– OceanoGraphy

 8,90 11,90

Released: 2009 By Groove Unlimited


  1. Antartico [6:34]
  2. Balaenoptera [5:45]
  3. Atlantico [6:56]MP3 soundclip of Atlantico [3:00]
  4. Carcharodon [6:15]
  5. Megaptera [5:05]MP3 soundclip of Megaptera [3:00]
  6. Oceanography [7:40]
  7. Tursiops [5:04]
  8. Indico [5:12]
  9. Chelonia [5:17]
  10. Artico [6:14]
  11. Orcinus [5:46]
  12. Pacifico [5:48]MP3 soundclip of Pacifico [3:00]

Follow-up to

Additional information

Weight 105 g



Jewel Case

4 reviews for – OceanoGraphy

  1. Sylvain Lupari / Guts Of Darkness

    When the harmonies meet rhythmic complexities, or when the influences of Jarre cross the romantic arrangements of a dreamy Vangelis, that gives OceanoGraphy. A very beautiful album that depicts pretty well the vision of the Dutch synthesist. For his 3rd opus Michel Van Osenbruggen is inspired by the oceans and the survival fragility of its aquatic fauna. A work which wants to be a intra terrestrial hymn with a strange spatial fusion, supported by a certain rhythmic heaviness which has nothing to do with the grace of oceans.

    Antartico opens on a very light touch. A beautiful title with a melodious thematic which is near Vangelis style where we can hear a magnificent felted and fluted mellotron pushing this great melody close to New Age territories on a very sensitive and hooking synth and keyboard. A soft track that could make melts the hardest ones.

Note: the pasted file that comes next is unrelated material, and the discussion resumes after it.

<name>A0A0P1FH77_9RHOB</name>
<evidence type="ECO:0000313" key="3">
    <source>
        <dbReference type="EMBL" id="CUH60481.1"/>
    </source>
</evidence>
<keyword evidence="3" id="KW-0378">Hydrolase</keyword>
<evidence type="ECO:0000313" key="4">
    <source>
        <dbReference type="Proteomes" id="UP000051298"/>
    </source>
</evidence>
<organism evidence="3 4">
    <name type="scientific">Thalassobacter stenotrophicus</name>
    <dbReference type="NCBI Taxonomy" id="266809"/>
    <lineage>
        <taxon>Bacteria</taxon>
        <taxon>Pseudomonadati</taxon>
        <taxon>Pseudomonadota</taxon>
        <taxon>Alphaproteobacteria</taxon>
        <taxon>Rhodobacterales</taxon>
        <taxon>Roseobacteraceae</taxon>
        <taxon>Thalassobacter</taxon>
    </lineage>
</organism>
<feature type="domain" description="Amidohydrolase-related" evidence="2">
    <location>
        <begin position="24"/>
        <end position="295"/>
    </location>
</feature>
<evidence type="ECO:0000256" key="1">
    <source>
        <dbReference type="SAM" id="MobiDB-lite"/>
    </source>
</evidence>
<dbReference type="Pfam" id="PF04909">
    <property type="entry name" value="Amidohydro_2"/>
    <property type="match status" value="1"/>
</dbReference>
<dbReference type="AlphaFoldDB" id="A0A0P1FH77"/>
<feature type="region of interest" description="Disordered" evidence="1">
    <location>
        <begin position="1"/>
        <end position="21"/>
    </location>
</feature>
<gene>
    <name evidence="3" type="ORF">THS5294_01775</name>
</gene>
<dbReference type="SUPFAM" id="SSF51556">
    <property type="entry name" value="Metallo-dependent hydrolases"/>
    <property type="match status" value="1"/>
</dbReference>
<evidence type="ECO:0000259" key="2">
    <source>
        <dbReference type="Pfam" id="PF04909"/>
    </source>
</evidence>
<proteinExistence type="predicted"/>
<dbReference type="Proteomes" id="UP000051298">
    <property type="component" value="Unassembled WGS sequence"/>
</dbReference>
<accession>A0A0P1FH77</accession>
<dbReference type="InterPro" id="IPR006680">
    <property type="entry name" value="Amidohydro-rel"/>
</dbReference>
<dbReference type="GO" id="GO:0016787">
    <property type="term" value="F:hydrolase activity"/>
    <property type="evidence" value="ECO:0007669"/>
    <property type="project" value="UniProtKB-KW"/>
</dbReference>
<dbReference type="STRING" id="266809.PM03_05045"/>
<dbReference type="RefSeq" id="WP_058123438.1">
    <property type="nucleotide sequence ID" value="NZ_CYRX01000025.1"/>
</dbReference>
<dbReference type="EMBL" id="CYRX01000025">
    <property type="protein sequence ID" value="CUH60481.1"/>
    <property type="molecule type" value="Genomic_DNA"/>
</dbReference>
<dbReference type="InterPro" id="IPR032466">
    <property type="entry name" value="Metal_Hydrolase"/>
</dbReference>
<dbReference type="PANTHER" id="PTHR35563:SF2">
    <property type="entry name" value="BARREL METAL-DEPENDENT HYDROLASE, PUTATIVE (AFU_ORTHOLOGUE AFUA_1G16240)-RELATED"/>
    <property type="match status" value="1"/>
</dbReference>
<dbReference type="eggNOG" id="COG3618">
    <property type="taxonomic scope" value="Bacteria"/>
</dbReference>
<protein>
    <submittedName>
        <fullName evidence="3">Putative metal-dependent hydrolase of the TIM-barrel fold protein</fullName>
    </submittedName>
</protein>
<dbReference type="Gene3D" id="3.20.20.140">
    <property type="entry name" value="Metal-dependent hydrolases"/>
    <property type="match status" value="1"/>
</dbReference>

Balaenoptera (Rorqual of the Atlantic Ocean) is quite its opposite and shapes marvelously the heavy movements of this graceful whale. A hiccoughing bassline hems on a synth which undulates in an oceanic background soundscapes. A fine keyboard strums soft chords before the bass becomes accessory of heaviness on a superb synth which drags an impressive sound mass in a fanciful amphibic world.
    A heavy title, quite as the mega weighting Megaptera, who finds grace on a splendid hemming and coiling synth filled of kiss-curl laments.
    Loud and atonal, the intro of Atlantico rolls with an extreme gravity on a sea agitated of intertwined waves. A spiraled rhythmic, coated by mellotron choirs and by clacking percussions thus a synth to ascending arpeggios, draw a musical structure that recalls the great moments of Jarre in a halieutic carousel stuffed with heavy twisted solos.